Oro launches NC Beer Month series
Downtown Raleigh's Oro was the site Thursday of the first of four dinners in which Executive Chef Chris Hylton will pair a four-course tasting menu with selections from one of the Triangle's many breweries.Posted — Updated
Three of the featured beers -- Moravian Rhapsody, a Czech pilsner, Belgian Hell Yes Ma'am, and House of Clay, a rye IPA – were already available at Oro. For the dinner, Raleigh Brewing rep Billy Rutherford offered up the spring seasonal, The Big Squeeze, a wheat ale that incorporates blood oranges.
Hylton said the collaboration happened quickly without much back and forth. Oro's General Manager Maresa Pratt and Rutherford presented him with the lineup and let him decide what to serve.
"I have a pretty good palate," he said.
Rutherford allowed that Hylton is the food expert, and that Raleigh Brewing didn't seek much input into the dishes served.
"I'm just here to eat," he said with a laugh.
Rutherford held court at the bar before dinner, explaining the short history of Raleigh Brewing and some of the stories behind the beers.
One of Raleigh Brewing's most famous offerings to date is named for the preferences of owner Kristie Nystedt. As the staff planned selections, Nystedt would ask over and over, "Where's my Belgian," Rutherford said, until it became an inside joke. She'd ask if there would be a Belgian beer selection and, inevitably, the answer would be "Yes, Ma'am." When that beer needed a name, Rutherford said, it only made sense to call it "Hell Yes Ma'am."
The four courses demonstrated Hylton and his staff's versatility.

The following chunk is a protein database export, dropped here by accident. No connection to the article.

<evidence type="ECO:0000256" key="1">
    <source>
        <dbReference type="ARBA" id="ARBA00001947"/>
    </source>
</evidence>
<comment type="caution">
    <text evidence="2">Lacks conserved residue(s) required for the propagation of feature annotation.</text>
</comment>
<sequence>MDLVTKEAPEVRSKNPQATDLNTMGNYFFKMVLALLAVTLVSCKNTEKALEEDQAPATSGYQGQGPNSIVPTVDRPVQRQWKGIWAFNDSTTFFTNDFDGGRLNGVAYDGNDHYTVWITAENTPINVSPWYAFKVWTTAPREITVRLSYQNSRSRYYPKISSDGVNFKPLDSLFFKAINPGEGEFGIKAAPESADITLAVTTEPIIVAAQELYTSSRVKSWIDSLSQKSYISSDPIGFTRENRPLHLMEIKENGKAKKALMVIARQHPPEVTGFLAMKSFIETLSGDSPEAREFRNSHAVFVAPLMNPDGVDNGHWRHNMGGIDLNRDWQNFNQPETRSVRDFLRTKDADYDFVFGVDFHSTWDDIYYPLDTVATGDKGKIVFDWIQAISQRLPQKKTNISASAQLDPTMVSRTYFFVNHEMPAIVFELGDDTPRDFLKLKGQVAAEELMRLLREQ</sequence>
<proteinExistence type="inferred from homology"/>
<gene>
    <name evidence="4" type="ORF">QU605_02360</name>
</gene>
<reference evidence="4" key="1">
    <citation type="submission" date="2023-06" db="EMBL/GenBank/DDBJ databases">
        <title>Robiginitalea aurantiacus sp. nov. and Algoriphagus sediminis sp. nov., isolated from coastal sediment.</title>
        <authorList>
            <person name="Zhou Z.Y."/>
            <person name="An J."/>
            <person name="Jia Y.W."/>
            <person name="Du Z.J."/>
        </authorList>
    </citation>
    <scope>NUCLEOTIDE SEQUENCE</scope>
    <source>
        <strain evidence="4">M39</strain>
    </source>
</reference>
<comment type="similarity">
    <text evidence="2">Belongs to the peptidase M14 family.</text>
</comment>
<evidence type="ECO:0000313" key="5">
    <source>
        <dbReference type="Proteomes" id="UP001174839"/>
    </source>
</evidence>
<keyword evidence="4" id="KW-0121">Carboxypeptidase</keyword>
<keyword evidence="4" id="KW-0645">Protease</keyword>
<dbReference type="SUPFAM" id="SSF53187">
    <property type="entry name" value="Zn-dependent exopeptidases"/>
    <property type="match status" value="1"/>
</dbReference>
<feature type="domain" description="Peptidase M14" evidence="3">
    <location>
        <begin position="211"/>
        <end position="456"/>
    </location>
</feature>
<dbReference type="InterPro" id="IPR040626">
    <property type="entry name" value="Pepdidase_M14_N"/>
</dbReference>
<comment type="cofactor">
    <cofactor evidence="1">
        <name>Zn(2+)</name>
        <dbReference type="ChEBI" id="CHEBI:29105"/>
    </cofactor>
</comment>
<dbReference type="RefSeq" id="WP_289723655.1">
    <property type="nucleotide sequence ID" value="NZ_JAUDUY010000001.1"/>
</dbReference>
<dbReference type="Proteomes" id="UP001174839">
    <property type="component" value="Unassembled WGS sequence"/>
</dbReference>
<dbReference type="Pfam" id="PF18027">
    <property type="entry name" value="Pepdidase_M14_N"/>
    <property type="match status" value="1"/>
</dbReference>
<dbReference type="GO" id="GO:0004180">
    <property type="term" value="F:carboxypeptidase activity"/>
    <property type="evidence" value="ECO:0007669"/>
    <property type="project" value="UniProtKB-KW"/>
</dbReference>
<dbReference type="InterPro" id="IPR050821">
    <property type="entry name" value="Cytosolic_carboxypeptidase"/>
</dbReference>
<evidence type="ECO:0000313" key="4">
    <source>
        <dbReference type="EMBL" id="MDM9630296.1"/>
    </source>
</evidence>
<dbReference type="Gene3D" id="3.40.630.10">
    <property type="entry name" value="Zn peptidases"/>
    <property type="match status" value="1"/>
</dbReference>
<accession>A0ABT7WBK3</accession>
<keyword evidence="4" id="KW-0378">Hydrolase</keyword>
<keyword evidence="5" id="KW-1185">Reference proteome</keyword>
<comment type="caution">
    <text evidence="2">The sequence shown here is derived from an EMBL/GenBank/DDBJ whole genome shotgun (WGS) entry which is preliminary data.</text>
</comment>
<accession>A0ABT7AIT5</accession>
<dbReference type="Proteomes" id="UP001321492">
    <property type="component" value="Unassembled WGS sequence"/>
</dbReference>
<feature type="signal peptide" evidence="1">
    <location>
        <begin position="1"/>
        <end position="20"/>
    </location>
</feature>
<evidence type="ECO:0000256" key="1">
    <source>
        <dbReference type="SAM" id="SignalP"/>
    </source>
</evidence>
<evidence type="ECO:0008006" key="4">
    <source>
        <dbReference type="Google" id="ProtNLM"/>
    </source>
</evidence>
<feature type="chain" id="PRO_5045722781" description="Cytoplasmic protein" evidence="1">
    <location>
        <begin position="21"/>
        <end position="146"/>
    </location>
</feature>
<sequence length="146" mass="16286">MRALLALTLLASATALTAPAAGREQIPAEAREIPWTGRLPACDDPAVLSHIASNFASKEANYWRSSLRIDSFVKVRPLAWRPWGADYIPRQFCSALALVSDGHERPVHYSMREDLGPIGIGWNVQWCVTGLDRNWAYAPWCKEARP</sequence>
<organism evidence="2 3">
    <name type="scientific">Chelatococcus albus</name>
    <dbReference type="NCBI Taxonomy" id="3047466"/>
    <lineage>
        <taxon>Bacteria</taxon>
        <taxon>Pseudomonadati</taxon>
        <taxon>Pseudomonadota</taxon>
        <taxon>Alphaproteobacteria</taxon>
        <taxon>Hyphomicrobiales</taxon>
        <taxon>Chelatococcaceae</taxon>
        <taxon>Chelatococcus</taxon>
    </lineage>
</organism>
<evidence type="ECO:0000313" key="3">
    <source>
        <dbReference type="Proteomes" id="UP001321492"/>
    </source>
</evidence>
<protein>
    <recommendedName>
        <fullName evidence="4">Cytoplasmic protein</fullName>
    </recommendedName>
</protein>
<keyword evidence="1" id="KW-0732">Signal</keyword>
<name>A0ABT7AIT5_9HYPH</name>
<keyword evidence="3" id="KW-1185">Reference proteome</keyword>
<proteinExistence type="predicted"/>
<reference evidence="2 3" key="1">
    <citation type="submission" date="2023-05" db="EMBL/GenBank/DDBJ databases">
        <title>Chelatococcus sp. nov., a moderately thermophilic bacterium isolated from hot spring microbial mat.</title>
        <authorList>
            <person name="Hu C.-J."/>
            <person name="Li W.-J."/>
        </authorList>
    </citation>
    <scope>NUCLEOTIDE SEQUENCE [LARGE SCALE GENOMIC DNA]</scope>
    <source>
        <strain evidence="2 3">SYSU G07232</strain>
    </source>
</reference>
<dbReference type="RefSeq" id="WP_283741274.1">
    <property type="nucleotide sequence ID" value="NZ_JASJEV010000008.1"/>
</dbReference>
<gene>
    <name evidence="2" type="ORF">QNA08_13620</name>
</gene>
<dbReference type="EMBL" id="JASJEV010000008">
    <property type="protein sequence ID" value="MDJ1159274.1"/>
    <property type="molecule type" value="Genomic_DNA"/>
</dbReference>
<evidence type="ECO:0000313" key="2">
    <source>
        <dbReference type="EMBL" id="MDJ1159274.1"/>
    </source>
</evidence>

First was grilled grouper over lobster risotto with corn and yuzu butter sauce. Pratt explained that yuzu is a citrus fruit native to Asia. It added just a touch of tang to an otherwise lush and buttery dish and paired nicely with the pilsner, Moravian Rhapsody.
The second course was the only one to include beer in the recipe. Tempura for tofu was prepared with Hell Yes Ma'am in the batter, Hylton said. He stuffed the tofu squares with apricot and sent them out alongside small lamb chops.
The third course was arguably the most adventurous. Braised veal cheeks sat on pureed cauliflower, and each plate included a hunk of bone with a small spoon to dish out the marrow. It was the first experience with bone marrow for most of the guests at my table, and all agreed it was decadent, fatty and best enjoyed when mixed with the fork-tender veal. The powerful dish was enough to stand up to Raleigh Brewing's House of Clay IPA.
Dessert featured Raleigh Brewing's spring seasonal, The Big Squeeze, a wheat ale with blood oranges in the mix. On the plate, we enjoyed crepes filled with mint-infused whipped cream and topped with berries.